BlackRock Admits Its Bottom Line Could Be Hurt By ESG Investing
MANHATTAN, NEW YORK, UNITED STATES - 2021/10/18: BlackRock offices in New York City. Founded in 1988, BlackRock, Inc. is an US multinational investment management corporation. The corporation is the world's largest asset manager, with $8.67 trillion in assets under management as of January 2021.
Credit: Photo by Erik McGregor/LightRocket via Getty Images.

Financial asset manager BlackRock said in its annual report that environmental, social, and governance policies could hurt its bottom line after Republican state officials cut ties with the company over its ties to China and climate activism. 

In its annual Form 10-K SEC filing put out last week, BlackRock said that it was facing ESG-related risk factors that might cause it to lose revenue and damage its earnings. The financial giant, which has over $10 trillion in assets, has faced scrutiny from Republican officials who say the company misleads its customers about leftist policies. 

“If BlackRock is not able to successfully manage ESG-related expectations across varied stakeholder interests, it may adversely affect BlackRock’s reputation, ability to attract and retain clients, employees, shareholders and business partners or result in litigation, legal or governmental action, which may cause its AUM, revenue and earnings to decline,” the company wrote in its filing. 

The company said that this was due to having “clients who have a variety of goals and preferences, including those who want to increase their exposure to the low-carbon transition and those who choose not to invest in products or strategies with sustainable investment objectives.”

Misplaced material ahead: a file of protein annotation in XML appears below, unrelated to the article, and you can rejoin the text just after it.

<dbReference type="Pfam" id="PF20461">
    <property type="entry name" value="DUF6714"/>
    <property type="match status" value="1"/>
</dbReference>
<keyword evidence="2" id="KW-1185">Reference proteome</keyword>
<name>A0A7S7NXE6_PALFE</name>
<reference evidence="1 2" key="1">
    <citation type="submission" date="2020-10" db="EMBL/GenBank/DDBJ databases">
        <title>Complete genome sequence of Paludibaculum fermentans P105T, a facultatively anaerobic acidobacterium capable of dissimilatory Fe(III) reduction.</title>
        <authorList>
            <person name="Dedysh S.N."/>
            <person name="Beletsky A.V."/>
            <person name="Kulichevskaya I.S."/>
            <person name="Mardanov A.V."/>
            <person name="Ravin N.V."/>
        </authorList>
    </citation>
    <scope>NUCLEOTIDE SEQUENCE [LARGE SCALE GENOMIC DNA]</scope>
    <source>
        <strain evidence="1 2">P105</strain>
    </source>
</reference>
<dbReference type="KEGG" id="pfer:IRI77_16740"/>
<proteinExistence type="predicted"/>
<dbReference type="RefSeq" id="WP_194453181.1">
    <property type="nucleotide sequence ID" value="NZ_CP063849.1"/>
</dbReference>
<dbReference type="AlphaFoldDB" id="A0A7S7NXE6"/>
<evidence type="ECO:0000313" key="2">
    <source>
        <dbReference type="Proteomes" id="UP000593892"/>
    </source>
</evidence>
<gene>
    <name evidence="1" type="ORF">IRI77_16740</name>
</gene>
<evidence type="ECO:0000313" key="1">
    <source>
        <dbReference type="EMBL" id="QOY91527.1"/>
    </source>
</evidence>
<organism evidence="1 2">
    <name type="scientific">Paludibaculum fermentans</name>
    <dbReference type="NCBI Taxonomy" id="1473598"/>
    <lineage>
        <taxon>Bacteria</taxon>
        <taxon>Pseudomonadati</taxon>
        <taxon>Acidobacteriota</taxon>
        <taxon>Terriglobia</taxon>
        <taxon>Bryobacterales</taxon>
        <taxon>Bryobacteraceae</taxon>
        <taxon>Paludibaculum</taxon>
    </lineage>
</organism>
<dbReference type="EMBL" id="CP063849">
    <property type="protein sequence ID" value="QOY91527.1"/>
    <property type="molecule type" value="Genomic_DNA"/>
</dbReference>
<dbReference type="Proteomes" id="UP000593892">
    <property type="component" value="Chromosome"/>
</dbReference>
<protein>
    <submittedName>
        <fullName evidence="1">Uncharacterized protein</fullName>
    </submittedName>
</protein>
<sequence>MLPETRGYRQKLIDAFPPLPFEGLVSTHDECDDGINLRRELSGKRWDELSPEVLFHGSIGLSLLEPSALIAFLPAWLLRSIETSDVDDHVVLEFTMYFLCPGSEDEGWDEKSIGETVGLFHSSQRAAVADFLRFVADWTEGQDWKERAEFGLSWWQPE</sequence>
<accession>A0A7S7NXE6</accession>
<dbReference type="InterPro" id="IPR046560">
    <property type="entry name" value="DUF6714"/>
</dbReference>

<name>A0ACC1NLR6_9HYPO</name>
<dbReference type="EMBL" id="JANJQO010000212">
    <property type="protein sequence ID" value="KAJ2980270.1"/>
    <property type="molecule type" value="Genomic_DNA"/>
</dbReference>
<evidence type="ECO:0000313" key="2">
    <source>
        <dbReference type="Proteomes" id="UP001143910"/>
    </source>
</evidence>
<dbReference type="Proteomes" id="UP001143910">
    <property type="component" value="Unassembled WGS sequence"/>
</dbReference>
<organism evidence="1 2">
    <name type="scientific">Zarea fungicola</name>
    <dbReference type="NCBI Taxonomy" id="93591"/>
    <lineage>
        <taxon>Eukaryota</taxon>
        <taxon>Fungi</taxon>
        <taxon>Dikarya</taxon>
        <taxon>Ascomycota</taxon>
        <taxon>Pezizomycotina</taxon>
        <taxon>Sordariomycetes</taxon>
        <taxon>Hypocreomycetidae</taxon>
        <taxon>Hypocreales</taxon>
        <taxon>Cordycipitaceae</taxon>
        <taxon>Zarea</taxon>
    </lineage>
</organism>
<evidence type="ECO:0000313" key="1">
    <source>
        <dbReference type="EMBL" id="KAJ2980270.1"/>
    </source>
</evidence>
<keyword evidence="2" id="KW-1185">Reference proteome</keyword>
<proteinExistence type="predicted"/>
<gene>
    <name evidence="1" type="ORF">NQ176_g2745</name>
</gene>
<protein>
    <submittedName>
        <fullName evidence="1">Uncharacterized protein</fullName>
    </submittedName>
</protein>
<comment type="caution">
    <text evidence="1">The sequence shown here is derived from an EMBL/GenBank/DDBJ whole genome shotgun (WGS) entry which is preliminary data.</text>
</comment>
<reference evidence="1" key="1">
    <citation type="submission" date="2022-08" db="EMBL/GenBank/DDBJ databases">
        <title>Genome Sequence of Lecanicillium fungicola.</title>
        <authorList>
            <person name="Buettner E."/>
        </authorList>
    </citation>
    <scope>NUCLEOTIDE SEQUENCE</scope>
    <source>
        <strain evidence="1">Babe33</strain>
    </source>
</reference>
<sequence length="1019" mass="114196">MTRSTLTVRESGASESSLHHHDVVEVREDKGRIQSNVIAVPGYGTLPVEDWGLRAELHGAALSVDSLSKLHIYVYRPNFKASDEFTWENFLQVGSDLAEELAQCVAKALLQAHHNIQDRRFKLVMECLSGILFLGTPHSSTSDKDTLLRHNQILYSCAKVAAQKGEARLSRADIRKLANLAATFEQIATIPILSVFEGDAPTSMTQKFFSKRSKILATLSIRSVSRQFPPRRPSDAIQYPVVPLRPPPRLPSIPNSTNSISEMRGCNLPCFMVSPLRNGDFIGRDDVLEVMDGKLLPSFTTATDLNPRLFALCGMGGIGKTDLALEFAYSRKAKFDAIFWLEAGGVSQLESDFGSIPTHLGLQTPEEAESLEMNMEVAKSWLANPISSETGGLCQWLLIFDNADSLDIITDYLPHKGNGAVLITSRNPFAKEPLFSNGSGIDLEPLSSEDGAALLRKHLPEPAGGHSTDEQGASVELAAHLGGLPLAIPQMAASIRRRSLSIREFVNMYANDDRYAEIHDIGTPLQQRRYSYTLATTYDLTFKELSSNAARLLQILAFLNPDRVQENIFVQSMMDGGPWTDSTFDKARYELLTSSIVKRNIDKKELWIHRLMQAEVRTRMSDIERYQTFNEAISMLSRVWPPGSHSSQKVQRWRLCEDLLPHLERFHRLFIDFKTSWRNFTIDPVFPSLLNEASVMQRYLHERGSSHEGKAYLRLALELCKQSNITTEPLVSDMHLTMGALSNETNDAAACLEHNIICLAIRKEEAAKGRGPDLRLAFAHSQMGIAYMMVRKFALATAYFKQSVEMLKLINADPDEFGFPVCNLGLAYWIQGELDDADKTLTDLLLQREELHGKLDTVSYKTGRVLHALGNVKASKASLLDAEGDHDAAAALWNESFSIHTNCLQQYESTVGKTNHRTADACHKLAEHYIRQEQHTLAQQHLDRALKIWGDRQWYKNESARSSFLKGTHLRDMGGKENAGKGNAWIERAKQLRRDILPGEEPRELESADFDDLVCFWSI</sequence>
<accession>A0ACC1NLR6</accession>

BlackRock said that there was risk because some of its clients wanted it to become more involved in promoting ESG investing, while others have cut off business because of its policies toward coal and natural gas. 

“Some US states and state officials have adopted or proposed legislation or otherwise have taken official positions restricting or prohibiting state government entities from doing certain business with entities identified by the state as ‘boycotting’ or ‘discriminating’ against particular industries or considering ESG factors in their investment processes and proxy voting,” the filing said. “Other states and localities may adopt similar legislation or other ESG-related laws and positions that adversely impact BlackRock’s business.”

The filing was cheered on by conservatives who said that it was only the beginning of pushback on ESG initiatives.

“The hustlers & radicals pushing ESG on American investors & retirees are finally being exposed. But the battle is far from over because they are going to change tactics & try to fly under the radar. Our policy responses will need to evolve,” Sen. Marco Rubio (R-FL) said.


In recent years, a number of states, including Louisiana and West Virginia, have divested from BlackRock. As opposition grew, the company has backtracked on some of its policies, most recently pulling out of Climate Action 100+, a group that pressures companies to “take action on climate change.” BlackRock International, a subsidiary, remained in the group.

Republican officials have also maintained pressure on the company, and 15 Republican attorneys general, led by Montana Attorney General Austin Knudsen, demanded more answers from BlackRock about its participation in climate organizations and what kind of environmental, social, and governance policies it has implemented.

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